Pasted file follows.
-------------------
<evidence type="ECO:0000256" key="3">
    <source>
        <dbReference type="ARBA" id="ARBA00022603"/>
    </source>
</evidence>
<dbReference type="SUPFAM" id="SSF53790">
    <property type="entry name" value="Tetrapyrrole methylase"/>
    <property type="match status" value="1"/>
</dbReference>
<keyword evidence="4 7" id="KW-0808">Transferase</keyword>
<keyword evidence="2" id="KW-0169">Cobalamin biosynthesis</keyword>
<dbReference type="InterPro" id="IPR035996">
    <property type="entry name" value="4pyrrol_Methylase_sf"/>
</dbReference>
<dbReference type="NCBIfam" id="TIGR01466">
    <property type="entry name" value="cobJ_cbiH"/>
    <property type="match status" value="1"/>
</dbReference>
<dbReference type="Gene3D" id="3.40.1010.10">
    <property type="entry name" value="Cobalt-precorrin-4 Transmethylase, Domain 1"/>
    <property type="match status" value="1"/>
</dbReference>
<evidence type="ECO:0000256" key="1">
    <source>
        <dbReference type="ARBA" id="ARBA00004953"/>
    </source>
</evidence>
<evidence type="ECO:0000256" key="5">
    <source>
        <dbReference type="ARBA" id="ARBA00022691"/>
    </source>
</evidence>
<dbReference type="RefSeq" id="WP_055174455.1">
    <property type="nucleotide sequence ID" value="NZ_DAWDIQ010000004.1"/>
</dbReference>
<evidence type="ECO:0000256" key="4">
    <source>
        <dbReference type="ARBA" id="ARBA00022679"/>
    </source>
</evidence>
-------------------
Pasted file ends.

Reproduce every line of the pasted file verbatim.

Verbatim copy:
<evidence type="ECO:0000256" key="3">
    <source>
        <dbReference type="ARBA" id="ARBA00022603"/>
    </source>
</evidence>
<dbReference type="SUPFAM" id="SSF53790">
    <property type="entry name" value="Tetrapyrrole methylase"/>
    <property type="match status" value="1"/>
</dbReference>
<keyword evidence="4 7" id="KW-0808">Transferase</keyword>
<keyword evidence="2" id="KW-0169">Cobalamin biosynthesis</keyword>
<dbReference type="InterPro" id="IPR035996">
    <property type="entry name" value="4pyrrol_Methylase_sf"/>
</dbReference>
<dbReference type="NCBIfam" id="TIGR01466">
    <property type="entry name" value="cobJ_cbiH"/>
    <property type="match status" value="1"/>
</dbReference>
<dbReference type="Gene3D" id="3.40.1010.10">
    <property type="entry name" value="Cobalt-precorrin-4 Transmethylase, Domain 1"/>
    <property type="match status" value="1"/>
</dbReference>
<evidence type="ECO:0000256" key="1">
    <source>
        <dbReference type="ARBA" id="ARBA00004953"/>
    </source>
</evidence>
<evidence type="ECO:0000256" key="5">
    <source>
        <dbReference type="ARBA" id="ARBA00022691"/>
    </source>
</evidence>
<dbReference type="RefSeq" id="WP_055174455.1">
    <property type="nucleotide sequence ID" value="NZ_DAWDIQ010000004.1"/>
</dbReference>
<evidence type="ECO:0000256" key="4">
    <source>
        <dbReference type="ARBA" id="ARBA00022679"/>
    </source>
</evidence>